Garlic Under Snow

Siberian Purple Stripe garlic sprout in mid-February

One day, we go from this...

Bed of Siberian Purple Stripe garlic bulbs in mid-February

…and this...

Garlic Sprout Under Snow

…to this (yikes!)

Garlic Bed Under Snow

("Garlic? Are you still there?" "Yes!" come the muffled replies)

Garlic Bed in a Snowstorm

…and even to this! No, there is nothing wrong with your monitor. This is an official picture of a garlic bed in a snowstorm.

HA HA HA! Says Mother Nature!
(Just proving that the moment we anticipate spring, we are bluntly told it is still winter!)

Mother knows best, I say.

The temperatures are predicted to drop into the teens tomorrow and Saturday. If so, this blanket of snow will be just the thing the garlic and other plants need for survival.

Birds flock to the feeders during the snowstorm

So many little birds! I couldn't capture them all! (picture taken through a window)

The little backyard birds have flocked in great numbers to the bird feeder. We created little makeshift shelters to keep the ground seed from getting completely buried and, based on a simple recipe suggested by a birdwatching friend, filled up the log feeders with a lard-oatmeal mix (recipe below). Much easier than the ideas I posted in my previous post, New Year’s for the Birds – and easier to smear into the feeder. Definitely a big hit with the feathered friends.

Also – don’t forget to fill up a water bowl – they SO appreciate a little thawed-out water!

High-Energy Mix for Birds:
1/2 part lard (not suet), melted
1/2 part quick oats
Mix together.
How simple does it get? I added a little peanut butter for good measure.

Time to take a break from pruning the apple trees

Brrrr! Pruning apple trees can wait!

And the good thing is, I can take a break from pruning the apple trees!

Warmer days ahead!

Dare I say? Tropical days ahead!


Comments

Garlic Under Snow — 4 Comments

  1. Hello

    Thanks for posting your pictures of that new garlic coming up! Our beds look just like yours…. We didn’t plant as much this last fall as we wanted to, but we are banking on a great harvest in July 2011. We plan on feeding our garlic this next month with a foliage spray. It will either be a fish emulsion or simply a stocking filled with horse manure soaked in a 5 gallon bucket, then sprayed onto the plants. All of our beds are covered with “timothy hay” currently, and we hope this will protect them enough to get through all the crazy weather here in the Pac NW.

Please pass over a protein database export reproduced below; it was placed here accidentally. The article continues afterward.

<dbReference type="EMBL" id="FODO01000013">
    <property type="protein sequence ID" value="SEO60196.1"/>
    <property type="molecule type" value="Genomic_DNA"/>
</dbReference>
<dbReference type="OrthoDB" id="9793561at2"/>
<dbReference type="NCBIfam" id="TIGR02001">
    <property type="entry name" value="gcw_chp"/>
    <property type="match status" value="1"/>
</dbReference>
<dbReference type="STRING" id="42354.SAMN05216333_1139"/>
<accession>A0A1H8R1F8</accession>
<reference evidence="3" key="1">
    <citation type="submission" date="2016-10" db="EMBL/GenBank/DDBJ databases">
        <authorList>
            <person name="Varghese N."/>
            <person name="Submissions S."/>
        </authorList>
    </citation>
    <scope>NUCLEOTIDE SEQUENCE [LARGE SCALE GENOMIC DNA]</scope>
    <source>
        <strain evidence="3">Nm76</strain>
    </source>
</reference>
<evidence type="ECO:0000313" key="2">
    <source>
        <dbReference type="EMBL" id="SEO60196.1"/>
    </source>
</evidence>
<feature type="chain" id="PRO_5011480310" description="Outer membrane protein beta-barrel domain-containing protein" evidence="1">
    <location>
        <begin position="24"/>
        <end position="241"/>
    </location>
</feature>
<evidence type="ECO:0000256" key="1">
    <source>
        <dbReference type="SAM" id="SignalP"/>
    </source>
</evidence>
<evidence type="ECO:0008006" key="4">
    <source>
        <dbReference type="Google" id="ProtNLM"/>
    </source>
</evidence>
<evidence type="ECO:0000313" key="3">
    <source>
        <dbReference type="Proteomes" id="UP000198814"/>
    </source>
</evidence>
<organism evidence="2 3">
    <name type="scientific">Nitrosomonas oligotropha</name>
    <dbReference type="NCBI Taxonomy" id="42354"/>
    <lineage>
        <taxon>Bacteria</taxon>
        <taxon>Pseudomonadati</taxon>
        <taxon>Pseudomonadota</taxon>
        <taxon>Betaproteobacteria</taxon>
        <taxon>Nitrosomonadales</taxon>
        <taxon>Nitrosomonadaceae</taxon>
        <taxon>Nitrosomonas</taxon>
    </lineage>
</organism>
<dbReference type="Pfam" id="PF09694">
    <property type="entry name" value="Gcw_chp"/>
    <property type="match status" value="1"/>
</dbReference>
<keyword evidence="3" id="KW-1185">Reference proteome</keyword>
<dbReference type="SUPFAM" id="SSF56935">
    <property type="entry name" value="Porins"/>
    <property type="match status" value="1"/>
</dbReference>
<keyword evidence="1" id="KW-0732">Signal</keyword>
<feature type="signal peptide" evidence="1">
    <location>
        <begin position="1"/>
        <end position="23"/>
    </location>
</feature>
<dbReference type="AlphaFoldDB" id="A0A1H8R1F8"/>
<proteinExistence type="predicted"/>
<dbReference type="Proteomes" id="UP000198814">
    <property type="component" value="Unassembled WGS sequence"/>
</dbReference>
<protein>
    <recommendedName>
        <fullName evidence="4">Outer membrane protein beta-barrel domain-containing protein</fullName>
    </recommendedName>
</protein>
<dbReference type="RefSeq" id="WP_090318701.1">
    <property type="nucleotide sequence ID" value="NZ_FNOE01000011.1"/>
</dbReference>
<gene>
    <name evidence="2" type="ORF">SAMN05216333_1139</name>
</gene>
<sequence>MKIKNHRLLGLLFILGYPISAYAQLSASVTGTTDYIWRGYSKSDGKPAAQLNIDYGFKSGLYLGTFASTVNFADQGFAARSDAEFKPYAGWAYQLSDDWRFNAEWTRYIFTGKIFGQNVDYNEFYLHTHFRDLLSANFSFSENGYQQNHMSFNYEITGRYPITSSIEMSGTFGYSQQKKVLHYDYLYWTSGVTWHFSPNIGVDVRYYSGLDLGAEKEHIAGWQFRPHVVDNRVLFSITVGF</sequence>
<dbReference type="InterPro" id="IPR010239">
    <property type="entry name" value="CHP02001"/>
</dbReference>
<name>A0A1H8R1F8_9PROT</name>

Question for you… Have you ever dehydrated your garlic and made powders and/or garlic salts? If so, did you have any problems with “caking” in the containers? I’ve heard silica packets can be added, but we don’t like that idea. Also, you do not see packets in current store shelf type containers (like lawry’s garlic salt), so there must be a way to keep it from doing this. maybe we are milling it down to fine at times, but not quite sure.

    No worries… Good luck on your garlic crop this year!

    • Hi Greg! Thanks for stopping back in! I didn’t find your website – but I did find you on Facebook – and had fun looking at your pictures. Great garlic!

      The idea of putting the manure in a “teabag” sock in a bucket of water is a great one. I usually do a fish emulsion foliar spray, worm tea watering, and a little blood meal worked lightly into the soil in March & April, but I might look around for a local supply of manure this year. Seems like you’d get multiple nutrients & enzymes with manure.

      Yes – I have dehydrated a lot of garlic, but I have not sold it commercially. A few years ago, when I had grown more than I was set up to sell, I ended up buying a decent dehydrator & I put a lot away. I was having difficulty at the time in finding store outlets that were set up to carry fresh local produce; gourmet garlic powder seemed like a good marketable product that would have an extended shelf life. I spent a lot of time, however, peeling & slicing the cloves – after dehydrating, I vacuum-packed them & put them in the freezer for later use. I roasted the cloves of a bumper crop of elephant garlic, ground them to a smooth consistency in the blender, and then dehydrated them. That worked very well also. Dehydrating without cooking preserves the allicin content, so that is good.